This is a quick and gentle read and one that would make perfect before-bed reading for those who like to wind down by slowly shedding the layers of negative emotion accumulated during the day. Lende’s voice chimes with welcome and life-affirming humour and the format of the book suits those who like to dip in and out and reflect on what they’ve read. This is a great choice for when you need a cosy, restful distraction, such as during the daily commute, or while waiting for an unpleasant appointment.

Progress in the Non-Fiction Reading Challenge: 5/10

Until next time,

Bruce

Fiction in 50 April Challenge: The Trouble With…

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fiction in 50Welcome to Fiction in 50 for April!   If you’d like to join in, simply create a piece of fiction or poetry in 50 words or less using this month’s prompt and post a link to your work of genius in the comments. If you want to share on twitter, don’t forget to use the hashtag #Fi50.  To find out more about the challenge and future prompts, simply click on the large attractive button at the beginning of this post.  This month’s prompt is…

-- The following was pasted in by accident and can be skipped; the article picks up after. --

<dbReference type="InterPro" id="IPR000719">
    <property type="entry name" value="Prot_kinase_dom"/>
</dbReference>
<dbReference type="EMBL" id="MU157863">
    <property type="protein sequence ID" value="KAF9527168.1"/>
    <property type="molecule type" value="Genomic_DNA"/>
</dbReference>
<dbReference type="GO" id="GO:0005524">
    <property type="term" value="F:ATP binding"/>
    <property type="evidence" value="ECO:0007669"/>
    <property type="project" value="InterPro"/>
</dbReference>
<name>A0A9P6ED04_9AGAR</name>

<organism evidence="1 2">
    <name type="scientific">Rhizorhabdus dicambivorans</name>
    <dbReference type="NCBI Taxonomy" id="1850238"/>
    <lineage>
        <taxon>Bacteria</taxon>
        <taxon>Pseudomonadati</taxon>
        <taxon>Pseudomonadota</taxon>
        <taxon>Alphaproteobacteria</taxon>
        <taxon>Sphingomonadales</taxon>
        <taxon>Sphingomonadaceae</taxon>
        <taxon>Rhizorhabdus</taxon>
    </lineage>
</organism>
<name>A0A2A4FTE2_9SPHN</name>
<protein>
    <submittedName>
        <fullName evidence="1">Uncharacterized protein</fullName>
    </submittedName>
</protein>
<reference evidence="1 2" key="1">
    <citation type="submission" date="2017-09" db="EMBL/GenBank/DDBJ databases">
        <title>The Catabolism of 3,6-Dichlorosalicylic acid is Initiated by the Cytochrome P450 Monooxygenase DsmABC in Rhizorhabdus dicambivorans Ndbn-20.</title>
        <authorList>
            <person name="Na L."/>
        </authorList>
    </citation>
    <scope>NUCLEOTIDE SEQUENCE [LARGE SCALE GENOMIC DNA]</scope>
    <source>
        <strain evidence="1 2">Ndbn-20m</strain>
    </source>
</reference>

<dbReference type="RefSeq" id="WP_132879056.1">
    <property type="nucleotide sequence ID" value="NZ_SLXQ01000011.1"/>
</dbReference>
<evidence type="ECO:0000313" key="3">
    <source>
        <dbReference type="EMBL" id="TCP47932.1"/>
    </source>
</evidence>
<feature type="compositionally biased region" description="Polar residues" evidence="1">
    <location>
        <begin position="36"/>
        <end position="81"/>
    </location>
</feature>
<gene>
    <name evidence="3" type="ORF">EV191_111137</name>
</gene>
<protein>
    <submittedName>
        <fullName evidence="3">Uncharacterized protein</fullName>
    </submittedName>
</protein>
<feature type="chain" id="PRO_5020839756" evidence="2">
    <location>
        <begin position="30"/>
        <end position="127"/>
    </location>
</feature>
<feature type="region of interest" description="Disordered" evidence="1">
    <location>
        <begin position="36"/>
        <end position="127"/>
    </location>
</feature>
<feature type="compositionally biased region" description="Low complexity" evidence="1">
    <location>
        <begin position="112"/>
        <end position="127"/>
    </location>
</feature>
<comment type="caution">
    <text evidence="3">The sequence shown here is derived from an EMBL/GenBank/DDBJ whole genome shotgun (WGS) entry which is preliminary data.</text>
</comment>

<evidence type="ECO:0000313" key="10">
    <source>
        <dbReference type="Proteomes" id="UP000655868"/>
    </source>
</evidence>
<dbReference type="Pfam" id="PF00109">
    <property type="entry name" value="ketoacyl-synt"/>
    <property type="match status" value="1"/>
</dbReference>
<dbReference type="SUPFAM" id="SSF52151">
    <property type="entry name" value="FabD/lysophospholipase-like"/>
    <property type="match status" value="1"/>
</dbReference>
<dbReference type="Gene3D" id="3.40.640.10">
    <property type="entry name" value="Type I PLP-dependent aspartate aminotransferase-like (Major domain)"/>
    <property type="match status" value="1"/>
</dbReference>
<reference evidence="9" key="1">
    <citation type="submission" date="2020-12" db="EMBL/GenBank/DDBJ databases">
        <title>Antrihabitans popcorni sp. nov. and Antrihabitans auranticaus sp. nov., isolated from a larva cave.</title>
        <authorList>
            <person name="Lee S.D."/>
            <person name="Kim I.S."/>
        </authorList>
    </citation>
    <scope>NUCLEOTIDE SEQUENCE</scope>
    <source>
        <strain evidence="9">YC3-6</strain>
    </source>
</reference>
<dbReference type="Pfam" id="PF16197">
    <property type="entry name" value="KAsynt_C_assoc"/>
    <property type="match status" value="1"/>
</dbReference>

the trouble with Fi50 buttonYou fill in the blank!

I have gone for a bit of cheekiness as usual, and after much editing and word-slashing I give you my contribution.  I have titled it….

The Trouble with Modern Parents

Dear Editor,

Out shopping, I noticed a lad rudely refusing fruit offered by his mother. I loudly mentioned that those who shun healthy food are more likely to die young from vile diseases.

Rather than thanks, I then received some choice language from the mother.

Society’s gone mad.

B. Goodfellow

I’m excited to see what others come up with for this month – our “fill in the blank” prompts always inspire a wealth of creativity.

For those who like to be prepared, next month’s prompt will be…

may fi50 challenge

Until next time,

Bruce

 

An Fi50 Reminder…and My Oddest Review Yet!

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Here’s a reminder for all you connoisseurs of micro-flash fiction – Fiction in 50 is kicking off for this month on Monday.  The prompt for April is…

the trouble with Fi50 button

You fill in the blank!